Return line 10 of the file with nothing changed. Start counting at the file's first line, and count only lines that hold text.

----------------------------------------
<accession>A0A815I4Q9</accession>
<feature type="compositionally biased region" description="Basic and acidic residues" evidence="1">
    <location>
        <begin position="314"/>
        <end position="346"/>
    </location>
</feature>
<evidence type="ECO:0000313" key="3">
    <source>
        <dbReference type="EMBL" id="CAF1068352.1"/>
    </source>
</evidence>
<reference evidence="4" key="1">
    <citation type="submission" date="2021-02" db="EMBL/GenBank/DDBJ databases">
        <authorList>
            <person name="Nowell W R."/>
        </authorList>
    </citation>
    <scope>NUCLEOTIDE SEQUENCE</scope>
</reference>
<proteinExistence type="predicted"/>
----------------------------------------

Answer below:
        <dbReference type="EMBL" id="CAF1068352.1"/>